Патент USA US2411188код для вставки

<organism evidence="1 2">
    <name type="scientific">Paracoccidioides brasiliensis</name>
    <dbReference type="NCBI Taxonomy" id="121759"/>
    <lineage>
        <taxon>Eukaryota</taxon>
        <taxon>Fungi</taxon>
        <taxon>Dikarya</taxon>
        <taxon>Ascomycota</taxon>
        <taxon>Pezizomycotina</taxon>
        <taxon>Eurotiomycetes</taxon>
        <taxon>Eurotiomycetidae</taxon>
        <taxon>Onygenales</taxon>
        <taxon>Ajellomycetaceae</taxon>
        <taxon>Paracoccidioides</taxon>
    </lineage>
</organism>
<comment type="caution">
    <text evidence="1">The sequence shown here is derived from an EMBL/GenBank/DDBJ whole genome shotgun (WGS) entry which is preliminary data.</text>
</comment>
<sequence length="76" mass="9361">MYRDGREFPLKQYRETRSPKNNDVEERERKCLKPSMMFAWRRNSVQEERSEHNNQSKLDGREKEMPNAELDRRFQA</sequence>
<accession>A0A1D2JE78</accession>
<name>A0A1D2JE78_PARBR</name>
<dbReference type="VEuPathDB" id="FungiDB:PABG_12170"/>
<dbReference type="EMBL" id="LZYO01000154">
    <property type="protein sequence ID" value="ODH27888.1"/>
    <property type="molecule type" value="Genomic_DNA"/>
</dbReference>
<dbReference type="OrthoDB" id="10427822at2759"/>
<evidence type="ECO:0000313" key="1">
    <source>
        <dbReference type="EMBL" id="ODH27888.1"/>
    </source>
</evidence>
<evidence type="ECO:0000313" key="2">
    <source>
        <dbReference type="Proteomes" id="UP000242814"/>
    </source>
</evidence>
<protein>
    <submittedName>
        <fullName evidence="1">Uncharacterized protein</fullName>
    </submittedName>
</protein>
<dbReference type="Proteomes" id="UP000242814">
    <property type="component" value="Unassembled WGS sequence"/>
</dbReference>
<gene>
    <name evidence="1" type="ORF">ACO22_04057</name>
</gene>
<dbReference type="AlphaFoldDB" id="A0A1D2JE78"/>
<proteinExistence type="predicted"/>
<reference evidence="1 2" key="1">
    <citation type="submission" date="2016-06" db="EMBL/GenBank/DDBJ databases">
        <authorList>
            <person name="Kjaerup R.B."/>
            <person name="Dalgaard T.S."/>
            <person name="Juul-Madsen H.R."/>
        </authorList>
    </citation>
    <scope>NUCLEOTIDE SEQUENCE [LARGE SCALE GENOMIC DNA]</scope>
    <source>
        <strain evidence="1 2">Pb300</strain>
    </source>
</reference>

Nov.- 19,1946. E, M, 50m; ‘ 2,411,188 METHOD OF PRESERVING FISH Filed Feb. 17, ‘1942 5&1 ‘cant-‘11.1.5; DIPPIN‘ now/2 ._‘ ___.____.__________ '___r__..__\‘ 1 ( l4 7: ‘ rim" ‘ \ \ v t (/0 ____'___,/I . I»; _______ ____ _______ ___._, ' I": 1‘ ‘ INVENTOR [W020 17. 50/26 Patented Nev. 19, 1946 2,411,188 ‘UNITED STATES PATENT OFFICE - 2,411,188 METHOD OF PRESEBVING FISH Edward M. Borg, Seattle, ‘Wash. Application February 17, 1942, Serial No. 431,255 ‘ ‘ 6 Claims. (Cl. 99—187) 2 This invention relates to the preserving and canning of ?sh and it has reference more par treatment, and the subsequent displacement or ticularly to improved methods for the canning the meat in a desirable degree of solidity. extraction of the liquid by pressure that leaves of such ?sh as halibut, sole, cod and other ?sh , , It is also an object of this invention to insure ‘which, to my knowledge, it has heretofore been Cl against the dissipation of the desirable ?avors impossible to preserve or can with any degree of " and vitamins from the compressed meat after it . success due to the fact that the texture of the has been sealed in vacuum in the can, by the meat and certain substances contained therein ?lling of the can with a vegetable oil or other invariably cause the meat, after being canned, to“ suitable liquid. either become mushy, discolored, rancid or of an 10 In accomplishing the above mentioned and obnoxious odor, to such extent that it is neither other objects of the invention, I have provided palatable nor desirable for human consumption. the improved method, the various steps of which, The exact reasons, scienti?c or otherwise, for and means for their accomplishment will herein ‘the deterioration, or discoloration of the product after vbe described. ~ that is incident to its being calmed, is not entirely To better explain the present process, and its clear-.to me beyond the fact that the objection means of accomplishment, I. have provided the able results above mentioned apparently are due accompanying drawing, wherein to the presence of certain substances comprised Fig. 1 diagrammatically illustrates an arrange in the liquid content of the ?sh. I conclude this ment machines, and the progression of the because of having quite satisfactorily demon 20 cannedofproduct through the various machines in strated that when the liquid content of the meat, the completion of the process. to a de?nite amount, is extracted prior to the Fig. 2 is a, sectional detail, illustrating one product being hermetically sealed in the can, the means for the extraction of the liquid content canned meat will then remain palatable and ex from the ?sh as placed in a container. ceptionally tasty, and will be very desirable for Fig. 3 is a similar, sectional view of an alter human consumption for an inde?nitely extended 2.5 native means for the extraction of liquid content. period. Furthermore, it has been demonstrated It is quite well known in the ?sh canning in that with proper seasoning prior to canning, the dustry that certain kinds of ?sh have not here product will get more tasty and palatable as time tofore been considered desirable for canning, goes on. ' The objects of the present invention therefore are thefollowing: _ 30 while others are desirable and are canned in great quantity. For example, the.canning of salmon is an enormous industry, while halibut, cod, sole, First, to provide ‘an improved method, or proc dog?sh and other ?sh abundant in quantity, are ess, for the preserving of ?sh, particularly ?sh not now used or commercialized except in fresh such as halibut, whereby to overcome the possi 35 or frozen state, uncanned. It is a generally ac-> bilities of deterioration, discoloration or rancidity, ‘ cepted fact by ?sh canners that such ?sh as hali and to improve the palatability and tastiness of but, sole, sandabs and other similar ?sh which the canned product. _ come under the general clas-si?cation‘of “bottom Second, to provide a commercially practicable ?sh,” also some other ?sh, such as dog?sh, be method of canning halibut, and other kinds of cause of the particular formation of the grain or ?sh which, for substantially the same reasons as texture of the meat layers, and by reason of cer halibut, have heretofore been unsatisfactory in a tain liquid content thereof, are undesirable for canned condition. canningvby the ordinary processes such as now More speci?cally ‘stated, the objects of the presgenerally used for the successful canning of ent invention reside in the improved preservative 45 salmon. . treatment for halibut, and those other ?sh which In my experimentation with the canning of heretofore could not for the same reasons ‘ “bottom fish," of which halibut has been selected be satisfactorily preserved, which comprises the as typical insofar as the objects of this invention extraction of liquid content from the meat, prior are I have observed that the canned ‘:0 freezing or the'hermetic sealing of the product 50 meatconcerned, becomes more watery or soggy as time goes p containers. The process, in its more complete on, and with the increase of sogginess, it becomes sequence of operations, or steps, includes an initial more undesirable for human consumption. , JOt water treatment that prepares the meat for The present process also can be applied quite easy extraction of liquid content, and also in-’ advantageously to the canning of tunaafish and :ludes a water cooling process, after the hot water greatly reduces the time and expense normally . 9,411,188 4.“ ‘, I the point described excep that the hot water involved. Likewise, as above stated, it is applica pproximately thirty minutes and the cooling treatment ,that follows ble to dog?sh and other ?sh which are not strictly classed as “bottom ?sh” or considered treatment is extended for may be eliminated. ‘ suitable for canning because of the after results. Likewise, the method is made applicable to the Since _I have'demonstrated that the present l process is quite effective for‘ the canning of many kinds of ?sh, in the following speci?cation, and in the claims terminating the speci?cation, the use of the term “?sh” is intended to designate successful canning and preservation of dog?sh by the slight modi?cation which comprises ex 4 tending the period of heat treatment to approxi .mately-thirty minutes, or. double that ‘required and to apply'toall ?sh, or the like,the-1neat of for, halibut and like '?sh. .which contains those particular ingredients, or is of such structure as to make it undesirablev particularly the undesirable liquid content, vari for use after being canned by ordinary processes, but which can be canned and kept in a palatable ous types of machines-or devices might be em ployed.- The means now employed by me, and . For the removal or extraction‘ of‘ the water and ‘ and otherwise satisfactory state of preservation considered practical from the commercial stand , by the present methods of canning. 7 point; is a-machine, slightly modified, made ac cording to the machine of U. S. Patent No. 1,891, The method or process, in itspresent preferredv sequence of steps or operations, as applied v,to the 830, known as a can ?ller. In using this particu lar machine, or any similar machine for the greatest number of different kinds of ?sh, is as 20 present purpose of liquid displacement or extrac-' tion, the ?lled cans, with the top ends open as First, the fresh ?sh is cleaned; then, as may received from the dipping machine followingthe be found necessary for ordinary canning, is cut previously described heating and cooling treat into pieces of suitable size, then ?lled into the ments, are individually carried into the machine, cans or containers in which it is ?nally to be her \metically sealed. Preferably, but not necessarily, 25 each is received within a pocket of a rotary tux’ ret, and then reciprocating plungers, which, in the ?sh are‘skinned and boned, and that dark the use of the machine as a can'?ller, operate to fatty substance sometimes found between the follows: _ l ' . force meat into the cans, are caused, by a reset skin and meat, is discarded. The cans, ordi ting or reforming of the original plunger actu narily, are ?lled to the top with the prepared ?sh, and then the ?lled cans, with the top ends open, 30 ating cam, to move to such additional extent are passed through a dipping machine in which a treatment is given the meat whereby to facili that, in this particular use, they will enter the tate the extraction or displacement of liquid con ter, thus to force ‘the'desi‘red amount of liquid cans against the meat and will compress the lat content out vfrom the meat. At present, “for the tent therefrom as heretofore mentioned. canning of halibut, the original content of the full can is compressed to about seven-eighths its The dipping machine may be of the type of any of those now commonly used in the canning original volume,‘ but this might be varied to a greater or, lesser amount, depending upon the kind of ?sh being canned. The pressing, or ply of water from 210° F. to 212°,F. is maintained, and conveyors of suitable kind, for support of 40 extracting operation‘ is relativelyv ‘slow‘so that industry. The typical dipping machine is formed with a reservoir, or compartment wherein a sup the cans in upright position, are employed therein _ the ‘liquid that is displaced will have‘su?i'cient for conveying the ?lled‘ cans through the water while entirely immersed. -The cans, and their time to drain from the can. 'Furthermore,the pressing ‘action of the plunger so compresses the ?sh content, are retained in this hot water for a period of approximately ?fteen minutes, more or meat that it then has a desired degree of solidity. ‘ less, depending somewhat‘ upon the particular kind of ?sh being treated, and are then removed therefrom by the conveyor. ’ » It will here be explained that the above men- ' tioned hot water treatment is not a cooking proc ess, but is only intended to effect a certain ten Another method and means of extraction of liquid from the meat anticipates the use of’a tubular plunger arranged to enter the open end of the can in a manner similar to the action of the plunger of the machine above described, and 50 to be advanced against the contents of the can to the same extent. The end of such a tubular derization of the tissues, which will allow the plunger would be substantially of the same diam layers of meat to separate and the cell structure eter as the can. .However, the end would be cov ered by a perforated plate or sheet ‘of ?ne mesh: thereof to somewhat open up as a means of facili-' tating the subsequent step of extracting or dis4 65 The outer end of the tubular plunger then pref erably would have connection with a suction tube placing of that undesirable liquid content of the through which the water that is forced out of ?sh which renders itv unsuitable for canning by the meat by the advancement of the plunger into ordinary methods.~ F the can would be carried away. " From the ‘foregoing hot water treatment, or Still another means; of extracting the liquid dipping operation, the cans of ?sh are conveyed 60 anticipates use of a spinning machine on which vdirectly into a similar dipping ~machine, or what the cans are placed for rotation to effect the dis, preferably comprises a separate compartment of placement- of liquid by centrifugal action. , » the ?rst machine, containing water at 50° F., for After the extraction of liquid from .and r the cooling the product. . The cans are similarly con veyéd while entirely immersed in the cooling 65 compression of the meat, by any ofthemean‘s as above recited, the cans of meat are passed to water, for a period of from four to seven minutes,v a salter, which may be any of the typeslnow gen and are then carried out‘of the chamber to the erally used in the canning industry, for the drop means herein provided for the extraction of the ping of a,’ speci?ed amount of ,saltand/or other‘ excess water content from the ?sh. It will here be mentioned that present-day 70 seasoning material into the open end of the can ' upon the compressed meat. Then it is a featurel methodsv of canning tuna ?sh are expensive and slow by reason of a certain pre-cooking treat of this process that the can be'?lled to the max» imum level in the head space as permitted for» ment, generally believed to be necessary. The satisfactory sealing. with a suitable vegetable oil, present method is well adapted to the canning of tuna ?sh and is like that for halibut up to 75 or the like, to give additional flavor and palata 9,411,188 . - 5 bility‘to the product. This liquid ?lling also pre vents any possibility of the favors" and vitamins belngextracted alter sealing the can, that would , being carried out mainly by the use of machines. it is to be understood that all operations might result if‘ any vacuum space was left in thereon talner. . ' . other words, the ?sh, Finally, the top ends or closures areapplied to 5 ‘after being cleaned, could be placed by‘ hand in - the cans. and these, if or the usual kind, are hot water for the desired heat treatment, then clinched to the can bodies preparatory to sealing lifted out by hand and placed in the cooling bath. the can in vacuum. . Next, they could be placed by hand in ant7 suitable Referring now more particularly to the draw 10 type of container and pressure applied there ing against for e?’ecting the displacement of the Fig. 1 diagrammatically shows a preferred and liquid content from the meat, and to compress satisfactory arrangement of devices for practis the meat to the desired ?rmness. Finally, the ing the present method. In this view, I0 desig meat could be placed in containers of any suit nates what may be any suitable type of ?ller for able kind,’ such as the well known mason Jars, ‘ putting the cleaned ?sh in the cans. However, 15 and hand sealed. hand ?lling of cans might be employed if such It is to be understood that the seasoning of should be'necessary or found desirable. Numeral H designates, in its entirety. a combined dipping the meat is only to render the product more palati-ble, and is not necessarily required for the machine and cooler, divided into separate com 20 preservation of the meat after it has been canned partments l2 and I3, respectively, for the supply by this process. It is extremely desirable, how ever, that prior to sealing the can in vacuum, of hot water from 210° F. to 212° F. and that at the head space of the, can created by the step 50° F. for cooling. Filled cans are delivered from of liquid extraction, be ?lled with a suitable the ?lling machine it through a guideway M, liquid such as vegetable oil. , 4 and are picked upand conveyed through the dip ping machine H by a travelling conveyor belt, 25 It is to be understood further that the gist of the present invention resides in the novel proc indicated generally by reference numeral 55, and ess, or method of canning ?sh which preferably, driven by any suitable means, not shown. Final but not necessarily, includes the ‘initial heat ly, the cans of ?sh are delivered from the ma chine ii, along a-guideway it to the extractor 30 treatment to loosen meat for a better and easier extraction of the device ii for the withdrawal of free water and the ‘undesirable liquid 'content from the ?sh. From the extractor, the cans, with the contents liquid content, compressed therein, move along a guideway 58 ‘ Finally the seasoning, ?lling the head space with to the salter it, then to the clincher 2t and ?nal ,ly to the vacuum seamer 2i, and are discharged oil, and then hermetic sealing of the meat in its container. This process applies especially to» from the latter through the‘ chute 22. The oil that is added to ?ll the head space, may be “bottom poured in by hand or mechanically or by ma chine immediately after the salting operation. If it is not desired to use vegetable oil as the ?ller, then distilled water or other suitable sub isfactory for crab meat and abalone. The various, steps in the process might be modi ?ed to some extent, or some eliminated, dependent arrangement of parts in the extractor device for elimination of liquid from the meat while in 45 upon the particular type of ?sh being canned, but in a general way would be used in its entirety for the cans. In this view, 25 designates a part of all ?sh of this general classi?cation. the can carrying turret of the extractor. 26 is a base plate against which the bottom end wall of the can is ?tted during the extracting opera tion, and El designates a plunger that is oper able toward the plate and against the contents stance may be employed. ‘ i i In Fig. 2, I have shown a detail of a preferred steps of hermetically scaling in cans. of the can to compress the meat to the desired uct, however, when in cold storage, is packed in extent necessary for the displacement or extrac tion of the liquid. Clearance between the can 55 suitable containers or cartons. .Having thus described my, invention, what I Wall and the plunger is provided as required for the escape of this liquid, but without loss of solid claim as new therein and desire to secure by Letters Patent is: matter. 1.‘ The method of preserving ?sh, comprising In Fig. 3, I have shown an alternative means for effecting the extraction of the water‘ or liquid content from the meat. In this view, 38 desig- ' nates a support for the can, at is a tubular ' plunger adapted to be projected downwardly into , the can and covered at the end which enters the from the meat, and ?nally compressing the product'in a con can, by a ?ne mesh plate 32. 33 designates a 65 tainer. suction tube attached to the outer end of the plunger passage, whereby the water, or liquid that is pressed from the meat, may .be withdrawn. The plunger in this instance, would be actuated 2. The method of canning ?sh, comprising sub jecting the cleaned ?sh to a hot water bath at a by any suitable means, and a spring pressed col lar 35 is here shown as being applied about the plunger So that when it is withdrawn from the can, the can will be retained againstthe base plate. . from, While I have described the present method as 75 3. The method of canning ?sh, comprising im» 8,411,188 , 7 mersing the cleaned ?sh in hot water, at a tem- Y perature of from 210° 1-". to 212° F. for a period‘ - su?icient to effect separation or loosening of the meat layers and tissues without cooking,- cooling - the product in a water bath, and subsequently, by 1 vcompression, displacing therefrom a substantial proportion of the liquid content of the meat, and ?nally. packing the product in containers. time interval su?icient'to cause loosening ‘of the meat layers and tissues, then conveyingcthe open‘ cans throush a bath of cooling water, subsequently displacing the free water from the cans and ex tractin'g a substantial amountvoi the liquid con tent from the meat by compressing it in the cans, , and ?nally hermetically sealing the product in ‘containers. . 6., The method of canning ?sh, comprising pre 4. The method of canning ?sh, comprising plac- . paring and placing the ?sh in open-end cans, then ing the cleaned ?sh in open cans, immersing the ll) immersing the cans of cleaned ?sh in hot water, cans of ?sh in‘ a hot water bath to cause slight at a temperature of from 210° F. to 212° F. ior a loosening of the meat layers without cooking, then cooling the meat in a water bath. subses' quently effecting displacement of free water from the cans and a forcible extraction of a substantial amount of the liquid content oi the meat, and ?nally hermetically sealing the product in con tainers. ‘ r o , - period su?icient to e?ect loosening of the meat. layers without cooking, then conveying the open ‘ cans through va cooling bath or water at 50° F., and subsequently, by compression of the meat, dis- ‘ placing therefrom a substantial proportion of the ' liquid content of the meat, and?nally ?lling the head ‘space oi’ the can with a sterile‘ liquid for 5. The method of canning ?sh, comprising plac ing the.cleaned ?sh in open cans, conveying the so ?avoring, and hermetically sealing the meat in cans of ?sh through a hot water bath at atem- _ perature. insu?icient to e?ect cooking, and for a the cans. - -' . '4 EDWARD M. BORG.